6. “The interest in the application of this principle to indigenous peoples follows from the similarity of their circumstances to the situation of the peoples to whom the principle was first applied. The principle of permanent sovereignty over natural resources in modern law arose from the struggle of colonized peoples to achieve political and economic self-determination after the Second World War. The principle is this: Peoples and nations must have the authority to manage and control their natural resources and in doing so to enjoy the benefits of their development and conservation. Since the early 1950s, the principle has been advocated as a means of securing for peoples emerging from colonial rule the economic benefits derived from the natural resources within their territories and to give newly independent States the legal authority to combat and redress the infringement of their economic sovereignty arising from oppressive and inequitable contracts and other arrangements orchestrated by other States and foreign companies. The principle was and continues to be an essential precondition to a people’s realization of its right of self-determination and its right to development.” [Emphasis Added]
8. “As a result, it has become clear that meaningful political and economic self-determination of indigenous peoples will never be possible without indigenous peoples’ having the legal authority to exercise control over their lands and territories. Moreover, these exchanges have led to a growing recognition that an appropriate balance can be reached between the interests of States and the interests of indigenous peoples in the promotion and protection of their rights to self-determination, to their lands, territories and resources, and to economic development.” [Emphasis Added]
10. “While the principle originally arose as merely a political claim by newly independent States and colonized peoples attempting to take control over their resources, and with it their economic and political destinies, in 1966 permanent sovereignty over natural resources became a general principle of international law when it was included in common article 1 of both International Covenants on Human Rights. Common article 1 provides in pertinent part:
“1. All peoples have the right of self-determination. By virtue of that right they freely determine their political status and freely pursue their economic, social and cultural development.
“2. All peoples may, for their own ends, freely dispose of their natural wealth and resources without prejudice to any obligations arising out of international economic cooperation, based upon the principle of mutual benefit, and international law. In no case may a people be deprived of its own means of subsistence.”” [Emphasis Added]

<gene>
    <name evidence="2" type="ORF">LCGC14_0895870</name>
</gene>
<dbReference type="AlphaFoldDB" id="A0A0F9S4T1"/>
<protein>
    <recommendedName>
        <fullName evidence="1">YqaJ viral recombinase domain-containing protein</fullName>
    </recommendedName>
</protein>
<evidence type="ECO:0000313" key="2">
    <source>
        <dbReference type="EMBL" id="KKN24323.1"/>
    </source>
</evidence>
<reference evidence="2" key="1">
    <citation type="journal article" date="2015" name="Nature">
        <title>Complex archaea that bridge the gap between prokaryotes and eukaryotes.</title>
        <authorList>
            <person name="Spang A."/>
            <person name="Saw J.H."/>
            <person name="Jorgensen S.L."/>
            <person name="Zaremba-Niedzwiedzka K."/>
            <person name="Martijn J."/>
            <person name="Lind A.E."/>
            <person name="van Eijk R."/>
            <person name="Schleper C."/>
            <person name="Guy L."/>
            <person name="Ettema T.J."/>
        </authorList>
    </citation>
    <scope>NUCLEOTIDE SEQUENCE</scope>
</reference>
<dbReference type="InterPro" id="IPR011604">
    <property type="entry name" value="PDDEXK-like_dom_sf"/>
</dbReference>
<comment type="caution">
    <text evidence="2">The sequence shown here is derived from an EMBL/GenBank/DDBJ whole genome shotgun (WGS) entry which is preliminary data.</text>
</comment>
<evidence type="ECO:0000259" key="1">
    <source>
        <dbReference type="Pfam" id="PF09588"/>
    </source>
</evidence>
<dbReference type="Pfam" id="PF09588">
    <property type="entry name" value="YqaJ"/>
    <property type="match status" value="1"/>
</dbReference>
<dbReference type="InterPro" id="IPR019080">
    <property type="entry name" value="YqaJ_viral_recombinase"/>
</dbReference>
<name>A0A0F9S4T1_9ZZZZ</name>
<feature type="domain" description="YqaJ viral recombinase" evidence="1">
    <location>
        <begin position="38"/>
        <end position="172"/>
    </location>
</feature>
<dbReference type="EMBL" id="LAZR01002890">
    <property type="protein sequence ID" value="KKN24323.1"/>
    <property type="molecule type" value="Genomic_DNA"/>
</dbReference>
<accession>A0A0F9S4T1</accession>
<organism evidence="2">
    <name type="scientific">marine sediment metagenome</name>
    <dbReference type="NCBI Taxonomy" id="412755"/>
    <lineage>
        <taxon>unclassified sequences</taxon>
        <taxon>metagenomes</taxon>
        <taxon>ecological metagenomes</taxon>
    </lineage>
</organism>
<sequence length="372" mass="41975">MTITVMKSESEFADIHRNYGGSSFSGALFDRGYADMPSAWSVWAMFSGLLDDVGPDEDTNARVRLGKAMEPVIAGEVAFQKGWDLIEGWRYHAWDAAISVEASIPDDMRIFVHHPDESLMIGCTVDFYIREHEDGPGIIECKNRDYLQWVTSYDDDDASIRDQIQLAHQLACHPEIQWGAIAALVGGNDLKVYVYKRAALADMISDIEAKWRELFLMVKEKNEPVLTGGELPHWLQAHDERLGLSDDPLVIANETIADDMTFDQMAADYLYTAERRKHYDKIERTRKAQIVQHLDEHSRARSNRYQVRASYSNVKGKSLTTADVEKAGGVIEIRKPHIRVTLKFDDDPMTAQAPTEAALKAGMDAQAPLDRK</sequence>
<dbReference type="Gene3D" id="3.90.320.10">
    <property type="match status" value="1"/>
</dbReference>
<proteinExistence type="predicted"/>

17. “There is a growing and positive trend in international law and practice to extend the concept and principle of self-determination to peoples and groups within existing States. While understood to no longer include a right to secession or independence (except for a few situations or under certain exceptional conditions), nowadays the right to self-determination includes a range of alternatives including the right to participate in the governance of the State as well as the right to various forms of autonomy and self-governance. In order to be meaningful, this modern concept of self-determination must logically and legally carry with it the essential right of permanent sovereignty over natural resources. The considerations that lie behind this observation must now be examined.” [Emphasis Added]
30. “Thus, we may conclude that the term “sovereignty” may be used in reference to indigenous peoples without in the least diminishing or contradicting the “sovereignty” of the State. The well-established use of the term in many areas of the world rules out any such implication.” [Emphasis Added]
32. “With an understanding of how the concept of sovereignty is applied to indigenous peoples, it becomes further apparent that, when examining their right of self-determination, the principle of permanent sovereignty over natural resources should also apply to indigenous peoples. There are a number of reasons for this. They include the following: